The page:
Mergers and acquisitions (M&A) transactions whose schemes involve more than one of these transactions (for example, an acquirer merges with a target after acquiring shares in the target) are separately analysed at each step of the transaction and may technically require separate filings for each of the various transactional steps. However, in practice, the JFTC conducts a substantial review altogether.

The different types of transactions and interlocking directorates are subject to substantive regulations that prohibit them if their effect may be to substantially restrain competition in the market.

Thresholds

Domestic turnover. Domestic turnover is the total amount of the price of goods and services supplied in Japan during the latest fiscal year. It is used as a decisive factor in the calculation of thresholds. The same thresholds apply to both domestic and foreign companies.

According to the Rules on Applications for Approval, Reporting, Notification etc. under Articles 9 to 16 of the AMA (as amended in 2011), the domestic turnover of a company includes the sales amount accrued through direct importing into Japan regardless of whether the company has any presence in Japan. More precisely, domestic turnover is the total amount of the following categories of sales amounts derived from the sale of goods (including services) that are those:

  • Sold to domestic consumers (excluding individuals who become parties to contracts for business).

  • Supplied in Japan to business entities or individuals that become parties to contracts for business (business entities). This excludes the sale of goods that it is known at the time of entering into the contract will be shipped outside of Japan, without any changes made to their nature or characteristics.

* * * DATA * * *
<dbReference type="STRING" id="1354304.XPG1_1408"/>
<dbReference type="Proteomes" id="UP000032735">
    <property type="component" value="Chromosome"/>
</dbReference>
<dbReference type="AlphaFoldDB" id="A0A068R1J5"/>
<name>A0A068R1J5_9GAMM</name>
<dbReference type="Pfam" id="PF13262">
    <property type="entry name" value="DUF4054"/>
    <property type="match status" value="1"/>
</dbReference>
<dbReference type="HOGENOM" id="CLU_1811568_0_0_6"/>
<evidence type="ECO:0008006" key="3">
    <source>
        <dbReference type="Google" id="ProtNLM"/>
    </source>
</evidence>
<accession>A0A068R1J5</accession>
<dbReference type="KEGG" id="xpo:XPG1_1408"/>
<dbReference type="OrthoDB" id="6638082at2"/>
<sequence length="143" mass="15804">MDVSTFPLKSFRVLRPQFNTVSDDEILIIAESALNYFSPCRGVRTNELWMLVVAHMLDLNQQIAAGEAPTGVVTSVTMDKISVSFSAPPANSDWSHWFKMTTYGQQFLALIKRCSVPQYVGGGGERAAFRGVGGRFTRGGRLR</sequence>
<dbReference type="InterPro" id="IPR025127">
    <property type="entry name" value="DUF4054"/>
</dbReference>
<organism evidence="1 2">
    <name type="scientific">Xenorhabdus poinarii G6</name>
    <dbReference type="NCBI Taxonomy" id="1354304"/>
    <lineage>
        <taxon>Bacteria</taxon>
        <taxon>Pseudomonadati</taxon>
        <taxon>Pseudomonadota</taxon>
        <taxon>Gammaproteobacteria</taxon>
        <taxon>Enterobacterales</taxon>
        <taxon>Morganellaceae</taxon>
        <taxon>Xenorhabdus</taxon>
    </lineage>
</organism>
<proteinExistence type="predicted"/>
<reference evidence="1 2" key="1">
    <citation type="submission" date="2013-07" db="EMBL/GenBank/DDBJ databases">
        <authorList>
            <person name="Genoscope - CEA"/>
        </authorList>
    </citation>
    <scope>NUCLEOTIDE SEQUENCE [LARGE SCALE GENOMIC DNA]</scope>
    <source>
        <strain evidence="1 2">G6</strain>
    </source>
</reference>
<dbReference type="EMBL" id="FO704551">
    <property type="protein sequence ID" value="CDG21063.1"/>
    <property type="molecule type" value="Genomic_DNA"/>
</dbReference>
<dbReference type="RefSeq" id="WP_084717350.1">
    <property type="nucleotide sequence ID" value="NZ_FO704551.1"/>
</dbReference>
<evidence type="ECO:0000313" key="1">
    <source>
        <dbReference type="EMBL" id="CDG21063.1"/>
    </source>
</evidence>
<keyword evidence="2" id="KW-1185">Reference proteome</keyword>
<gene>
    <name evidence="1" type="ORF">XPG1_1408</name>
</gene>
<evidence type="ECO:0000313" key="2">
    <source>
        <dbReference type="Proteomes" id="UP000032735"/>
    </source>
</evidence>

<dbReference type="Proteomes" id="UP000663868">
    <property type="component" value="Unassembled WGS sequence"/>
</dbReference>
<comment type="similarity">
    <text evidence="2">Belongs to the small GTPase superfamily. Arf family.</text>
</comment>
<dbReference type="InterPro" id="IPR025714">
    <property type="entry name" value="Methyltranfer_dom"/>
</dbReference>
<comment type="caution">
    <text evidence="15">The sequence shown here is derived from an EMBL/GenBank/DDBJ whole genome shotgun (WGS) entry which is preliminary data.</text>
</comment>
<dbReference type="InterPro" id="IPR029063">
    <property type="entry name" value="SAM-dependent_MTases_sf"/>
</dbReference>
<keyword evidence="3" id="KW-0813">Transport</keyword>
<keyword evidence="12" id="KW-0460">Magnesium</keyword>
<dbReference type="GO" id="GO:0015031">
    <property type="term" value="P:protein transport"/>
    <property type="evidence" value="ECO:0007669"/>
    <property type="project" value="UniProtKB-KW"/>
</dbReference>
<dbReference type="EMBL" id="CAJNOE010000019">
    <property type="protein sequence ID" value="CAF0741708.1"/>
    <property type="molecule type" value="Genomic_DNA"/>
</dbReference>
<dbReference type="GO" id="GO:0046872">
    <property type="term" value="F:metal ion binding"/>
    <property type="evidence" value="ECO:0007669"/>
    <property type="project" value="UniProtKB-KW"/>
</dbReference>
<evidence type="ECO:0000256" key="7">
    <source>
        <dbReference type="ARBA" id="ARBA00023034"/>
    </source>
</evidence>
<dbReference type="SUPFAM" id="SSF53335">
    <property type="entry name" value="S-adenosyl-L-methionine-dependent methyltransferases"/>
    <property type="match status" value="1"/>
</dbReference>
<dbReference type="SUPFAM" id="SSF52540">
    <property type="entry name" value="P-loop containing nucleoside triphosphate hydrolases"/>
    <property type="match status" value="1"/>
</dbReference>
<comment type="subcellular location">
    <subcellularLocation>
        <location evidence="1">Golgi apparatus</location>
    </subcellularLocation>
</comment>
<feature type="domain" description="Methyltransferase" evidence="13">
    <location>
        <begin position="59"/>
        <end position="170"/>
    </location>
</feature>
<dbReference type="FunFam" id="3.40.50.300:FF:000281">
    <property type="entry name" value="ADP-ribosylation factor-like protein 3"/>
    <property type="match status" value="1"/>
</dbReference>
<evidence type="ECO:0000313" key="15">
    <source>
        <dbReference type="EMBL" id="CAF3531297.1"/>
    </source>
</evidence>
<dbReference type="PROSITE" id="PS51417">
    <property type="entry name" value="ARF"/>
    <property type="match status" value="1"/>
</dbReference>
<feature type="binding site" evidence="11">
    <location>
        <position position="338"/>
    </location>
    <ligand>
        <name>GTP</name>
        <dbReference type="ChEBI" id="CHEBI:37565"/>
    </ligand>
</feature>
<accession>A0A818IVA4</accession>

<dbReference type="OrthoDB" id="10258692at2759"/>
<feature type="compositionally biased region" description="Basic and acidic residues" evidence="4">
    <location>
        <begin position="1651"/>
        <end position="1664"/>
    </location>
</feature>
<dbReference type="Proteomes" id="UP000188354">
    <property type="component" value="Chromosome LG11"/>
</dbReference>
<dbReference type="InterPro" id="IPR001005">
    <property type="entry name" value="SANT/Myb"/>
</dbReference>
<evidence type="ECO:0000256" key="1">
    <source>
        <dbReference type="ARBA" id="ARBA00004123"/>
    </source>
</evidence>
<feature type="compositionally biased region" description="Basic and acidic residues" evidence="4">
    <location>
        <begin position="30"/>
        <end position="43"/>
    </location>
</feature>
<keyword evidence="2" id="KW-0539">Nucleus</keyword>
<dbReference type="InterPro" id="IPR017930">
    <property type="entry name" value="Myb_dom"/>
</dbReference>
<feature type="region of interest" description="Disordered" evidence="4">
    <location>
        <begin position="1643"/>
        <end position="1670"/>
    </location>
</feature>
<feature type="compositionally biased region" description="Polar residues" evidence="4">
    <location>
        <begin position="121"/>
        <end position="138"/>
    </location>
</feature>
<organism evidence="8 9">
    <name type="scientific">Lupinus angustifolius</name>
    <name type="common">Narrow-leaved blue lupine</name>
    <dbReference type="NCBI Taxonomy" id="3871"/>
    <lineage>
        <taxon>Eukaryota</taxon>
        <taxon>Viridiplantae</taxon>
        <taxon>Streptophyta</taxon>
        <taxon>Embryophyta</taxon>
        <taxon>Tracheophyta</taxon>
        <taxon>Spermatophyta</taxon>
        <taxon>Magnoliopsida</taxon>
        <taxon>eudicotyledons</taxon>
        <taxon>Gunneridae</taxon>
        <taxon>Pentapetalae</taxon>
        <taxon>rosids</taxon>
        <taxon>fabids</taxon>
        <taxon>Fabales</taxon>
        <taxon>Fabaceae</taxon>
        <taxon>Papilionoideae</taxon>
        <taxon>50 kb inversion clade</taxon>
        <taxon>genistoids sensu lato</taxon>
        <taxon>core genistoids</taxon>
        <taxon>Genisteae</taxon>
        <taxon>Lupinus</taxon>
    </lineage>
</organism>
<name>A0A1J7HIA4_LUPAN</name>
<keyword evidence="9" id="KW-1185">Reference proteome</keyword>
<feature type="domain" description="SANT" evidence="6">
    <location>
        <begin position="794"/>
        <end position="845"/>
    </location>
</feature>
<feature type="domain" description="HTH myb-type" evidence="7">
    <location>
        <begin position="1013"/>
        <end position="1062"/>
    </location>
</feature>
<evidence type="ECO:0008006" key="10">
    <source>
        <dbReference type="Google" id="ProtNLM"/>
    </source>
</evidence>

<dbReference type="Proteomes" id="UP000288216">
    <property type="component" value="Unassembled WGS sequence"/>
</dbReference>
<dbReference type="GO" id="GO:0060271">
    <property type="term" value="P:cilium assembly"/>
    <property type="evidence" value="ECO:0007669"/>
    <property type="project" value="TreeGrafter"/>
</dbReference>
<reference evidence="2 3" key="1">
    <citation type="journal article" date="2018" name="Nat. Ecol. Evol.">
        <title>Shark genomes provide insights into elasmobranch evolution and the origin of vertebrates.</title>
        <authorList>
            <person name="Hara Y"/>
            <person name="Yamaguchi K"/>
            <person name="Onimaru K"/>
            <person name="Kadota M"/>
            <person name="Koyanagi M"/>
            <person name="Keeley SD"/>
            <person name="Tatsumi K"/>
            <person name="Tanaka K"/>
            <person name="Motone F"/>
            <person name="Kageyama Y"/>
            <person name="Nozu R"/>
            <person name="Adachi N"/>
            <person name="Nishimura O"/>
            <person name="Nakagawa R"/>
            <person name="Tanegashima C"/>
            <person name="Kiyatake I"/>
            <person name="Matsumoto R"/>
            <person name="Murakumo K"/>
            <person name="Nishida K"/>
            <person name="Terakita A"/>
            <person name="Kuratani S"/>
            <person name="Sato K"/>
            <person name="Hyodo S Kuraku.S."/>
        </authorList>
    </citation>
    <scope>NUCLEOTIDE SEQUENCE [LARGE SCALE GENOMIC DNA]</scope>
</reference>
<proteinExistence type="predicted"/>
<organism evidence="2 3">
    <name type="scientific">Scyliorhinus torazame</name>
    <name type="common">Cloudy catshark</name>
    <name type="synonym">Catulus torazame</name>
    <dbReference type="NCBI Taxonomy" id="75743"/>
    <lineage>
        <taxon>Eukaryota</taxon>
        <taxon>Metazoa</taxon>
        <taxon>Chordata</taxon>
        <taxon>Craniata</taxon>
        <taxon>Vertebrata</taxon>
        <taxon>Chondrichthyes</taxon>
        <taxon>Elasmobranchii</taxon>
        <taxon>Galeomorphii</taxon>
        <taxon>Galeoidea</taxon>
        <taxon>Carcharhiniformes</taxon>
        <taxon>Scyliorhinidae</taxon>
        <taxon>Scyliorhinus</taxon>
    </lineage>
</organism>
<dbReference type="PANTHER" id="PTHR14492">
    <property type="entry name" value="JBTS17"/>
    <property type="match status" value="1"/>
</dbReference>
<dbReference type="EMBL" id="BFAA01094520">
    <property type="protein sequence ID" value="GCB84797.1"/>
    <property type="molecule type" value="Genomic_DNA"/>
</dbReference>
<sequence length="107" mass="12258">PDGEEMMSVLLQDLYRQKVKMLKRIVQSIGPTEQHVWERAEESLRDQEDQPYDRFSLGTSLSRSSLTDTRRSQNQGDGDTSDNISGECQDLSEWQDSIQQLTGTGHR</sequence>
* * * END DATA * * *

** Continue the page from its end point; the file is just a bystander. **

• Supplied outside of Japan to business entities, but for which it is known at the time of entering into the contract that the goods will be shipped into Japan, without any changes made to their nature or characteristics.

Where the calculation of domestic turnover cannot be made in strict compliance with these rules, it is permissible to use a different method to calculate the amount of domestic turnover, as long as it is in line with the purpose of the above-specified method and in accordance with generally accepted accounting principles.

Notification thresholds for each type of transaction. Under the AMA, different notification thresholds apply depending on the different types of transactions, including:

  • Share acquisitions.

  • Mergers.

  • Joint share transfers.

  • Acquisition of business.

  • Corporate splits.

For share acquisitions (including joint ventures), the thresholds are based both on domestic turnover and the level of shareholding in the target:

  • The aggregate domestic turnover of all corporations within the combined business group of the acquiring corporation must exceed JPY20 billion, and the aggregate domestic turnover of the target corporation and its subsidiaries must exceed JPY5 billion to meet the filing requirement.